Wednesday, April 19, 2017

A Downside to Adding Up the Years

I vaguely remember the old folks – my parents, grandparents, aunts and uncles – sitting around the dining room table, lingering over coffee and pie while discussing their aches and pains, past and future doctor visits, and whispering when news was particularly bad.

Fast forward a few decades and the old folks are my friends and I. The scenario came to mind during a breakfast at a local restaurant.

 Every few weeks my yoga class, composed mostly of retirees, gathers for breakfast. We walk into the restaurant, still stretching and massaging sore muscles, sit around a table, a dozen or more of us, and order coffee and fairly healthy food. I don’t think anyone wants to appear a glutton and, for instance, order potatoes with their omelet–a side of sliced tomatoes will do. Work hard in exercise class; cancel the benefits with a satisfying meal. My routine, but most of my yoga friends have more motivation and willpower than I.

Conversation ensues. “Getting up early, going to the gym, sometimes I just want to turn over and go back to sleep. Not today. Looked forward to breakfast.”

“Me too, once in a while I don’t make it. But the exercise helps ward off the evils of osteoporosis, or so I’m told. Probably just another old wives tale.”

“You know what, if you don’t come every week nothing much happens. On the other hand coming religiously will not make you beautiful.”

“But not coming ever will make me stiff and fatter, I know…”

A handful shun eggs due to high cholesterol concerns. The ordering initiates a discourse on how best to lower cholesterol-foods to eat, foods to avoid, meds to try, meds to avoid…

The conversation over the course of the morning encompasses a variety of topics, from good reads to bad movies, current events and politics, kids and grandkids, holiday plans and recent travels.

Health-related issues dominate dialogue when setting a time for the next breakfast.

On the first date suggested the conversation proceeds generally like this:

“I hate to admit it and it took a long time to come to terms with this, but I have cataract surgery that day, so can we get together another time?”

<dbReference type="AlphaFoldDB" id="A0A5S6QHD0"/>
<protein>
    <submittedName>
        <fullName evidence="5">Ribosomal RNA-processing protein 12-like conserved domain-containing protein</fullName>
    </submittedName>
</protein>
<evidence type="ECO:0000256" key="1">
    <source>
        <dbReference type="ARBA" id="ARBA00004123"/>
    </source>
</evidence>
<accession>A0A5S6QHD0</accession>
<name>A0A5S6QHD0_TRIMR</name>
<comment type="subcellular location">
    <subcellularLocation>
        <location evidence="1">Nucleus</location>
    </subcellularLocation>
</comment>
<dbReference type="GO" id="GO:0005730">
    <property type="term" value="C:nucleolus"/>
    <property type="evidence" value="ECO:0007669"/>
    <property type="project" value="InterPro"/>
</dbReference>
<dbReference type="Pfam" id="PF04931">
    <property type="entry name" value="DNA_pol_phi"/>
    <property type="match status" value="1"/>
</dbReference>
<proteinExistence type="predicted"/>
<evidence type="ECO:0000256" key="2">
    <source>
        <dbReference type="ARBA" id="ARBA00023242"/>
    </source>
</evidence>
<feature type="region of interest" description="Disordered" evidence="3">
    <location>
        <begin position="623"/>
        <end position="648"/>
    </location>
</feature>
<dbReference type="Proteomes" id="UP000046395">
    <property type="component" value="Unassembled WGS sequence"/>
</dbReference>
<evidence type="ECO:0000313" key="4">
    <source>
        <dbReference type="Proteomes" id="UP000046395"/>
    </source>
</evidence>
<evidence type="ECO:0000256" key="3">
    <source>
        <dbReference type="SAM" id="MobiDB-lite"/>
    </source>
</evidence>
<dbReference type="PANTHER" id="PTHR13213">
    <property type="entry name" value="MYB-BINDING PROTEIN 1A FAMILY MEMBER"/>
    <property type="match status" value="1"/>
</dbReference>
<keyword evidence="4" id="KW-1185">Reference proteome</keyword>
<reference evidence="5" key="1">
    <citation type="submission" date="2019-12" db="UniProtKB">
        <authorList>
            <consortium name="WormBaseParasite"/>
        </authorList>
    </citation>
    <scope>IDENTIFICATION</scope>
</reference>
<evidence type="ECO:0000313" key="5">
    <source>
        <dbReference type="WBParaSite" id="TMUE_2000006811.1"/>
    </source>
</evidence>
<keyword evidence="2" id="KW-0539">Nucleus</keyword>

“Let me see…I can’t make it either. Dentist. Need a cap.”

The next date proposed a couple of folks pipe up:

Outpatient surgery. Nothing major…”

“Follow-up from hip surgery.”

And on the third date, voices heard:

“Big day for me. Never mentioned it before because it definitely means I am OLD, but a few months ago got shingles. Mild case, but have to wait six months to get the vaccine. Marked the momentous day in red on my calendar. But I can go after breakfast. It will be a kind of celebration.”

“Hair appointment. Time to color the gray–again.”

“Since we are on the subject…any of you wear hearing aids? I know I need them but don’t want to spend the money. I’ve heard mixed things about how much they really help.”

“By the way, can anyone suggest special exercises for my arthritis?”

“I just started meds for high blood pressure. Tried keeping it down with diet and exercise, but didn’t work. Doctor said some people can’t fight genes, and aging.”

“OK, we have a date!”

“Wait, I missed that discussion. When is it?”

“Have to put it in my calendar now or I will forget.”

“I’ll remind everyone in class the week before. And the day of.”

“What’s the date? Didn’t hear it…”

“Don’t remember it…”

“Anyone see my phone?”

“See everyone next week…S**t, where did I park the car?”


  1. Sounds like a good time. Wish I had a group of friends like that to share our aging.

  2. Meryl, your post reminded me of when I used to go off to lunch with my mom and her friends from the Senior Center. It was hilarious fun... as most had hearing problems and the conversation never made a lot of sense as people answered what they "thought" the conversation was about. Now mom and her friends are gone... and my time is here. Hope others get as much enjoyment from my conversation as I used to get from mom and her friends.

    1. I have a feeling other restaurant patrons get a kick out of our motley crew.

  3. Fast forward a few decades and the old folks are my friends and I.
    Oh, how sadly true that is. I got quite a chuckle out of this post because it is so relatable.

    1. Thank you! Sad but true...but I guess it beats the alternative.

  4. Sat around with old friends for coffee a few weeks ago. We didn't really sound all THAT old. Then again I've already had parts replaced or removed.

    1. My granddaughter says I shop at old ladies stores and do old ladies stuff. But some of that 'stuff' - like hanging out with my friends at the coffee shop - is fun!

  5. Of course we talk about our health or diminishing health, whatever the case may be. Isn't conversation made up of what is in our experience? I find it encouraging that you all are still going to yoga; you're still managing your health with exercise and diet. You're still socializing. You're still making plans for the future. We need to talk about how we manage our lives as we age. Ageing is not negotiable but what we do with it certainly is.

    1. So true, we need a positive attitude. A 94-year-old woman in a class I take at a community center is always asked how she keeps going and stays healthy. Her reply, "I have to keep moving. If I stop moving people will think I'm dead."